Here Comes QE In Financial Drag: Draghi's New ABCP Monetization Ploy

Tyler Durden's picture

Submitted by David Stockman via Contra Corner blog,

You can smell this one coming a mile away:

The European Central Bank and Bank of England on Friday outlined options to reinvigorate the market for bundled bank loans, which was “tarnished” by the global financial crisis, saying a better-functioning market for asset-backed securities can help boost lending to the private sector, particularly small businesses.

Yes, the ECB is now energetically trying to revive the a market for asset-backed commercial paper (ABCP) - the very kind of “toxic-waste” that allegedly nearly took down the financial system during the panic of September 2008. The ECB would have you believe that getting more “liquidity” into the bank loan market for such things as credit card advances, auto paper and small business loans will somehow cause Europe’s debt-besotted businesses and consumers to start borrowing again  thereby reversing the mild (and constructive) trend toward debt reduction that has caused euro area bank loans to decline by about 3% over the past year.

What they are really up to, however, is money-printing and snookering the German sound money camp. That is, the ECB is getting set to launch QE in financial drag by purchasing or discounting ABCP while loudly proclaiming that it’s not “monetizing” any stinking sovereign debt!

And that gets to the heart of monetary central planning. It doesn’t matter what the central bank buys with the digital credits it transfers to sellers. Purchasing government debt, Fannie Mae securities, IBM bonds or corporate equities, as has been done by the BOJ and Bank Of Israel under the new Fed Vice-Chairman, has a common effect.  That is, it raises the price of the purchased “assets” relative to what would obtain in the unfettered market, and injects fiat liquidity into the financial system in a manner that promotes speculation and excessive risk-taking.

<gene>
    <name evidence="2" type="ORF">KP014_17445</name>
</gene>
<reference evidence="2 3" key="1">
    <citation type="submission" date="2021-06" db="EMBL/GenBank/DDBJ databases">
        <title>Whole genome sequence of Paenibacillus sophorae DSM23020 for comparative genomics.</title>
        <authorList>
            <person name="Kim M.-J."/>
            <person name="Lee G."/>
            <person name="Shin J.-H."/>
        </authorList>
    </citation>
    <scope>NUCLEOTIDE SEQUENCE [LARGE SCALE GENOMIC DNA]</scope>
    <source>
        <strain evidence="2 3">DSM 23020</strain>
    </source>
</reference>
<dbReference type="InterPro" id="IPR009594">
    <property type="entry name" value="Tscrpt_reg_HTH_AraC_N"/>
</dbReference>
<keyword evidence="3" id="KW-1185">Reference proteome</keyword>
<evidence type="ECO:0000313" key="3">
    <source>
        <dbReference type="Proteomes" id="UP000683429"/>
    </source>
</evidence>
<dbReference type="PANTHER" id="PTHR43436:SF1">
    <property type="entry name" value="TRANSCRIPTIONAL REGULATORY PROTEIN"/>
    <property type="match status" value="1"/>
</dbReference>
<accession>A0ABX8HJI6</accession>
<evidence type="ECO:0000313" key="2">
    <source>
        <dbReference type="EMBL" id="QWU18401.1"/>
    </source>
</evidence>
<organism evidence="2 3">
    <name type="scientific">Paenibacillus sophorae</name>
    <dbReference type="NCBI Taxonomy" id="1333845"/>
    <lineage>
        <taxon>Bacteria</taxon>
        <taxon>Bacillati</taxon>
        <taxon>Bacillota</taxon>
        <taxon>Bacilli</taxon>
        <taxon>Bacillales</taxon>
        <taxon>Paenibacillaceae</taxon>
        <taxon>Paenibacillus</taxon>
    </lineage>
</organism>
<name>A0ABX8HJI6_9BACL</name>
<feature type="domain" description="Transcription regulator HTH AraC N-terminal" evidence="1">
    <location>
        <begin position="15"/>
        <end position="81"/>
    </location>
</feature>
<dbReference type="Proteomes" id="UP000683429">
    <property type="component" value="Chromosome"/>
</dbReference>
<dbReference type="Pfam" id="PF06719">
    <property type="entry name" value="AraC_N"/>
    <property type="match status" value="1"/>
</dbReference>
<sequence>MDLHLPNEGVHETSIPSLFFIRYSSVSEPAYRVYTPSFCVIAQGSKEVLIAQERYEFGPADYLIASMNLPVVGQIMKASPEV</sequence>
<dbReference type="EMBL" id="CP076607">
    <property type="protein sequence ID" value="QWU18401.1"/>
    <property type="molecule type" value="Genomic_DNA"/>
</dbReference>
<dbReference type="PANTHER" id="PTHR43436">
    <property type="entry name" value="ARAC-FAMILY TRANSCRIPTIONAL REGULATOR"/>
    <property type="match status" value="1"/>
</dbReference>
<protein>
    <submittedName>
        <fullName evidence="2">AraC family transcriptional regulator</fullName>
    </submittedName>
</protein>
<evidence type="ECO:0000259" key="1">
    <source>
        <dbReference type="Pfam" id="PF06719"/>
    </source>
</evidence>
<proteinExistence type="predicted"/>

Thus, if some clever Wall Street operators could figure out how to bundle sea shells and securitize them, central bank purchase of the resulting ABCP would be no different than purchase of treasury notes or Fannie Mae paper.

Unfortunately, the German keepers of the flame of financial orthodoxy have been too narrow in their focus on central bank “monetization” of government debt. To be sure, they are correct in maintaining that central bank purchase of sovereign debt inexorably promotes fiscal profligacy among the politicians. The fact that the debt of nearly ever DM government has soared to 100% of GDP and beyond since the era of monetary central planning got going in the 1990s is undeniable evidence.

But the true economic sin lies in the fiat credit generated by central banks monetization, not the particular type of “asset” purchase by which it is accomplished. Stated differently, debt which is priced at honest market rates and is funded by new savings from businesses or households is economically healthy; it involves a deferral of current consumption in order to finance a longer-lived project or productive asset that promises a return in excess of the funding cost.

By contrast, central bank balance sheet expansion - that is, monetization of government debt or asset-backed sea shells - results in borrowing without saving; investment without honest hurdle rates; and the re-rating of existing asset prices based on carry trades, not an elevation of expected economic returns.

So in clearing the way to “monetization” of ABCP, the ECB is simply heading down the path of Bernanke/Yellen style quantitative easing though a transparent gimmick that may or may not bamboozle the Germans. But it most certainly will succeed in snookering the financial press as the post below from the ever gullible Brian Blackstone of the WSJ clearly conveys.

But here’s the thing. The ABCP market is not a place where hard-pressed business borrowers or consumer’s can find a new source of credit outside the banking system. Instead, it is a financial engineering arena in which banks will have a chance to mint phony overnight profits through an accounting expedient known as “gain-on-sale”.

What that means is that when credit card receivables or small business loans are “bundled” by their commercial bank issuers and sold into an off-balance conduit which issues ABCP against these “assets”, the life-time profits of these loans can be booked instantly. Indeed, modern technology allows the credit card swipe to be booked as a profit nearly the same nanosecond as it happens, and accounting convention allows the profits from a 7-year car loan issued at 110% of the vehicle’s value to be recorded virtually at the time it rolls off the dealer lot.

The smoking gun with respect to the current ECB ploy is contained in the graph below for the US ABCP market. As is evident, it went parabolic in the run-up to the 2008 meltdown, but has virtually vanished since. In fact, current outstandings of about $250 billion are 80% below the July 2007 peak.